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The Chevrolet Corvair was a revolutionary new car, powered by an air-cooled horizontalsix-cylinder engine made almost exclusively out of aluminum. The rear-mounted engine drove the rear wheels through a compact automatic transaxle. This was the first Fisher Body featuring a unitized body and frame. A four-speed transmission was added in 1961.
In 1962, two new Corvair models were added, the Monza convertible and the Monza Spyder with a turbo-charged engine. A turbo-charged Spyder was rated at 9.8 seconds for 0-60 mph, a standard Corvair would take 16.5 seconds to obtain the same speed.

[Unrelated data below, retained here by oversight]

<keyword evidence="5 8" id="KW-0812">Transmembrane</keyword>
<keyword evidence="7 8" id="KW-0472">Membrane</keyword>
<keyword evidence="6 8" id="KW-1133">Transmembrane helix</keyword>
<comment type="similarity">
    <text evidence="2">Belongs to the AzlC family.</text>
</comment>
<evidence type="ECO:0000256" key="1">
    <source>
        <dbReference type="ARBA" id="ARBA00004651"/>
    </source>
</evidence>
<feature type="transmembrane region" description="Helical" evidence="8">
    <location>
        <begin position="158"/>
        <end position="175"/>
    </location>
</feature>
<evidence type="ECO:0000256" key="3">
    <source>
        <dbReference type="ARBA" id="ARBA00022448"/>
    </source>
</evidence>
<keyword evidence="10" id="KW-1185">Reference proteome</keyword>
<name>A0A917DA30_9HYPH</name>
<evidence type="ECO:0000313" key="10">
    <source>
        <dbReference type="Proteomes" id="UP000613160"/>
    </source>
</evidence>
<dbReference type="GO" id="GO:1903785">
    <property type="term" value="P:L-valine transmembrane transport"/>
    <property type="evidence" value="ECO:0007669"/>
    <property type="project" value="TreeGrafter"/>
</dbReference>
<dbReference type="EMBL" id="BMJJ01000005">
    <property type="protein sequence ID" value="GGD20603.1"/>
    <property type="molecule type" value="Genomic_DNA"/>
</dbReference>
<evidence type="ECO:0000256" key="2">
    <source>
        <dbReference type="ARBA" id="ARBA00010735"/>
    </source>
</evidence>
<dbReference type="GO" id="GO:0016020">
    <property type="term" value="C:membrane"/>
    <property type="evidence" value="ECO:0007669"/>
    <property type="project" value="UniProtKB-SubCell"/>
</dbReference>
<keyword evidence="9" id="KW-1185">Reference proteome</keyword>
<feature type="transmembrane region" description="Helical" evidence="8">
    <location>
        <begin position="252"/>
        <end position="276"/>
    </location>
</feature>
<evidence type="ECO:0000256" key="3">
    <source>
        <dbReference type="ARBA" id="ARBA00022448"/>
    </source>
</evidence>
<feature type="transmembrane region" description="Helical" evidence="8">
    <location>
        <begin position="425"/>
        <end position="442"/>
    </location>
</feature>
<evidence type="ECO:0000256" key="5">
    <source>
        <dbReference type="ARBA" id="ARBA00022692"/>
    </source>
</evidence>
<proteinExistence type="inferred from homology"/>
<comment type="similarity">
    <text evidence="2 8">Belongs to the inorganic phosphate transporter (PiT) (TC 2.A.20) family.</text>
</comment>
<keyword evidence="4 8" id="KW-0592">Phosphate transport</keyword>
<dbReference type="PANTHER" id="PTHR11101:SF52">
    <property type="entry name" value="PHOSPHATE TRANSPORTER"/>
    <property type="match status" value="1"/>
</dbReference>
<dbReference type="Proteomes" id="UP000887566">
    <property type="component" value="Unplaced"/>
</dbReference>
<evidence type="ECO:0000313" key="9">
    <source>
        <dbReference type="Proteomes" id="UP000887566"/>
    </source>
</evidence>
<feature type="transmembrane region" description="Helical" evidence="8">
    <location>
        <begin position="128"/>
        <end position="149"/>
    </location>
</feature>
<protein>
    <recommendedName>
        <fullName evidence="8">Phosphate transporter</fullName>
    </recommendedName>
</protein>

In 1965, Ralph Nader published ‘Unsafe at Any Speed’ a critique of the U.S. autoindustry’s safety record. Although only the first chapter concerned the Corvair anddespite the fact that Chevrolet had already remedied Corvair’s safety issue, it was too late.Corvair’s sales continued to decline until the last was built in 1969. There were 4,761 1964 Corvair Monza Spyder convertibles built, listing at $2,811.
- GM’s compact Corvair (1960-1969) was America’s only mass-produced car with an air-cooled rear engine
- 4,761 Spyders produced;
- Price new: $2,811